Voters approve Sunday alcohol sales in city
There were more unanswered questions than answered ones as the election drew to a close on Tuesday; however, one local question looked like it was headed for approval but not without some controversy of its own.
With only three North Augusta precincts outstanding by press time, nearly 70 percent, or 4,609 to 2,103, were in favor of the sale of alcoholic beverages on Sunday in North Augusta. With an affirmative decision, restaurants will be able to apply for a liquor license good for Sundays and can begin serving alcoholic drinks possibly within the next week or so. City Administrator Todd Glover said he had been in conversation with City Attorney Kelly Zier, and they thought the City could begin taking applications for Sunday sales immediately, once the vote is certified. Glover said Zier was checking on whether the City Council has to do anything official before beginning to issue the Sunday liquor licenses, "but we don't think so," said Glover.
The affirmative vote will also allow convenience stores and grocery stores to sell wine and beer on Sundays with a temporary license (but not liquor, which is regulated in state-approved venues and cannot be sold on Sunday by state law).
The city administrator said vendors can purchase a temporary alcohol license by the week or pay for a year at a time.
"Oddly enough," Glover said, "the price for an individual (weekly) license, when multiplied by 52 is less than the cost of a license for the whole year."
Referring to the view that many have suggested that North Augusta will not get high-end restaurants interested in locating in the City without the option of Sunday sales, Mayor Lark Jones said, "I hope this removes what is seen as an impediment."
Not surprised by the vote, Jones opined, "I don't think it will dramatically change things in North Augusta." He noted that, with the current economy, "I've not had any restaurants come to me and say that (not having alcohol on Sunday) is the problem."
Jones also suggested that North Augustans aren't big alcohol consumers, so he wasn't sure what impact the vote will have on the local economy either. But, he concluded, if the option of alcohol on Sunday gets restaurants to take a second look at North Augusta, "we need more restaurants, and we can show them that business can be had here."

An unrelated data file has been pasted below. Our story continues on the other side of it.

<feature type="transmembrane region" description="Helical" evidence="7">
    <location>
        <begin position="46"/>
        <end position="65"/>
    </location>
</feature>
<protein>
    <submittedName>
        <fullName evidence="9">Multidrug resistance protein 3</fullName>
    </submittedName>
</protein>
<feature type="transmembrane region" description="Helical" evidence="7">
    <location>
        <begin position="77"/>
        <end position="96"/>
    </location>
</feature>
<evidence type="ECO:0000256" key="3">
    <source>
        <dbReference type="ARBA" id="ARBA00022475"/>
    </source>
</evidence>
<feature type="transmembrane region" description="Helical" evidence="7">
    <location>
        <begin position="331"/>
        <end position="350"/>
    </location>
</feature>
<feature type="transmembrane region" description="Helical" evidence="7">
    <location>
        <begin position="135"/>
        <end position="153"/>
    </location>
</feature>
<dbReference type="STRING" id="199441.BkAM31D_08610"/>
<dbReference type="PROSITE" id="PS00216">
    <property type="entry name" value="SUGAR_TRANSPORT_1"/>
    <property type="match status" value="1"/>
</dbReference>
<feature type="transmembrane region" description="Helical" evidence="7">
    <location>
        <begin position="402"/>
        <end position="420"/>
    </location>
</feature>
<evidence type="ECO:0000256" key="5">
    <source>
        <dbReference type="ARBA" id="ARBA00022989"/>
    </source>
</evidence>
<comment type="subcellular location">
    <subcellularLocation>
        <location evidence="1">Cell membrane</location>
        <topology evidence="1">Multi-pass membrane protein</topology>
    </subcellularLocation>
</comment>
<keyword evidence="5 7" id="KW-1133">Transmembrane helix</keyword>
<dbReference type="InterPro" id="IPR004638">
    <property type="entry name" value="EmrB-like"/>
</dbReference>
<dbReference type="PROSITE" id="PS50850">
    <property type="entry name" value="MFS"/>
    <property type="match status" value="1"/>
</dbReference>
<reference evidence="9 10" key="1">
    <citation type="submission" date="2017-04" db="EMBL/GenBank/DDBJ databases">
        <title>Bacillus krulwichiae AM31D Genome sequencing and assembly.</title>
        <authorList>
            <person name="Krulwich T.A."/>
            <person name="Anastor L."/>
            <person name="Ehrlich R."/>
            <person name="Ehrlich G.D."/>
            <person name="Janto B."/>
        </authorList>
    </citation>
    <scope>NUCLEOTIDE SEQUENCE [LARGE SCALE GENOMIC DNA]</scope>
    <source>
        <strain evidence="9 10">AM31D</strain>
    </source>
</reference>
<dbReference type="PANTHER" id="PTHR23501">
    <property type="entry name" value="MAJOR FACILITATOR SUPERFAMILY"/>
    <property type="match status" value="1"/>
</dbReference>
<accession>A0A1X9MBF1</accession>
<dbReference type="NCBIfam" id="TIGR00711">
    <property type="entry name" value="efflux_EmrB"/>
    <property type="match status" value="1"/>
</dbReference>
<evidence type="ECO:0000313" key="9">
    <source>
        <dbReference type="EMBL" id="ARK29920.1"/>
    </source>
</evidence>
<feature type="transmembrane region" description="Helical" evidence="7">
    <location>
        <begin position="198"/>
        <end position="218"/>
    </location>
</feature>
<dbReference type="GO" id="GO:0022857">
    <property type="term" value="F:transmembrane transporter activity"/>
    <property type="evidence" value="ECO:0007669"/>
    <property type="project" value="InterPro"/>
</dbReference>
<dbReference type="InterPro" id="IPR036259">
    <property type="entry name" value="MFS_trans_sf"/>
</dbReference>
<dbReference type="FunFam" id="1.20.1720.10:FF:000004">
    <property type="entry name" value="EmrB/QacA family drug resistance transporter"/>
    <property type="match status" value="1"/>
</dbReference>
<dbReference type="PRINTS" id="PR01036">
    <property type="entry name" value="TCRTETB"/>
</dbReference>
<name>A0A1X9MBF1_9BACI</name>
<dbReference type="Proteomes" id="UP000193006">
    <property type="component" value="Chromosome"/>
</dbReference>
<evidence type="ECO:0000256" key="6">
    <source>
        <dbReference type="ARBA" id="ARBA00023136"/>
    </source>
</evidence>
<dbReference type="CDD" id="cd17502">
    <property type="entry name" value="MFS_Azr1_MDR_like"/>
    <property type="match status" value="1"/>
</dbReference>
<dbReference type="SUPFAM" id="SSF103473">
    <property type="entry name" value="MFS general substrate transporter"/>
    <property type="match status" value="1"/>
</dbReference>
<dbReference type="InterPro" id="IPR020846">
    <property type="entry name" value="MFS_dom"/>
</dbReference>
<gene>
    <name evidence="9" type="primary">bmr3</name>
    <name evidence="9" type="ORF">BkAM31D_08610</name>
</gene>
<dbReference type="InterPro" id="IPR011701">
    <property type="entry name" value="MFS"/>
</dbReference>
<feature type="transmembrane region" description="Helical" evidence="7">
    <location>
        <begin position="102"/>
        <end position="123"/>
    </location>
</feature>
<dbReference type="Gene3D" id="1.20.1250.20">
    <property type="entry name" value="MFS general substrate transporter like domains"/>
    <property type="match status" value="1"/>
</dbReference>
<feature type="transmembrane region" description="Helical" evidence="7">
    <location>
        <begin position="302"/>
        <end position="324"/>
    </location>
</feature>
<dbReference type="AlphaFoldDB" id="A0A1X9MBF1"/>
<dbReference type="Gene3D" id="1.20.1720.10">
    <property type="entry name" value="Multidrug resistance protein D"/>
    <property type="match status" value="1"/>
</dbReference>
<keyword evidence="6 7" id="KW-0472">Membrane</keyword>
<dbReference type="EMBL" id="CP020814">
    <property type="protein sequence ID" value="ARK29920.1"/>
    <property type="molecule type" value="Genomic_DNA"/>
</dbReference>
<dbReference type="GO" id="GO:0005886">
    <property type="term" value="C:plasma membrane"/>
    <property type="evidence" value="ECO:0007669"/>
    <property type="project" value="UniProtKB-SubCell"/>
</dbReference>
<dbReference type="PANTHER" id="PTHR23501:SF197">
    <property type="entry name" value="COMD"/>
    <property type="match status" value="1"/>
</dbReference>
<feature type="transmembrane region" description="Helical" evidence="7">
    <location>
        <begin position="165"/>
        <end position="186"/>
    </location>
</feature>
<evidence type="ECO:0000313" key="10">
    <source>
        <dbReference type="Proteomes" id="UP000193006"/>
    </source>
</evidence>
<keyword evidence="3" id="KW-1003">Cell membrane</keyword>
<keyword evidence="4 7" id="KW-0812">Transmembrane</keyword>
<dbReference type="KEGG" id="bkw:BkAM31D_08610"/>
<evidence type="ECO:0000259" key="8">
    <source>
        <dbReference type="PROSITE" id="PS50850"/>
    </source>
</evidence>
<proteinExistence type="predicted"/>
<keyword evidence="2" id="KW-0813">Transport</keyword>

Irregularities in balloting discovered during the day raised some concerns when numerous voters who are City residents were given the wrong ballots and denied a chance to vote on the local question regarding alcohol sales. Glover had commented that, if the vote on Sunday sales had been close - either way - that could have been a problem.
One undecided race Tuesday night was the election of an Aiken County treasurer, with 11 write-in candidates and no names on the ballot. That race wasn't expected to be completely counted until Wednesday, according to the Registration and Elections Director Cynthia Holland. On Aiken County's website, she reported that absentee ballots would be counted Tuesday night, and the electronic precinct tallies would be done Wednesday morning.
In North Augusta at least, most of the local races were already decided with several candidates running unopposed for the seats they already held.
Chuck Smith was unopposed for his bid to remain the District 4 representative on Aiken County Council. The same was true for Aiken County Board of Education District 4 incumbent Keith Liner, incumbent S.C. Rep. (District 83) Bill Hixon, S.C. Senate candidate for District 24 Tom Young (who will replace Greg Ryberg, who retired from that post) and U.S. House District 2 Rep. Joe Wilson. (North Augusta was redistricted into Wilson's constituency during the last legislative session.)
Other local races with only one candidate's name on the ballot included Sheriff Michael Hunt, who had write-in opposition, but seemed to be winning handily at press time. Also unopposed were Clerk of Court Liz Godard, Aiken County Council Chair Ronnie Young, Coroner Tim Carlton, Solicitor Strom Thurmond, Registrar of Mesne Conveyance Judith Warner.
Charles Barton was the only name on the ballot for Aiken County Auditor. And while he had write-in opposition from Dan Turno, Barton likewise appeared to be winning the post with ease.
The position of probate judge was contested this year with 24-year incumbent Sue Roe, a Democrat, receiving heavy opposition from Republican newcomer Jane Page Thompson.
For up-to-date information on the election, check online at www.northaugustastar.com or www.aikenstandard.com, or visit The Star's Facebook page.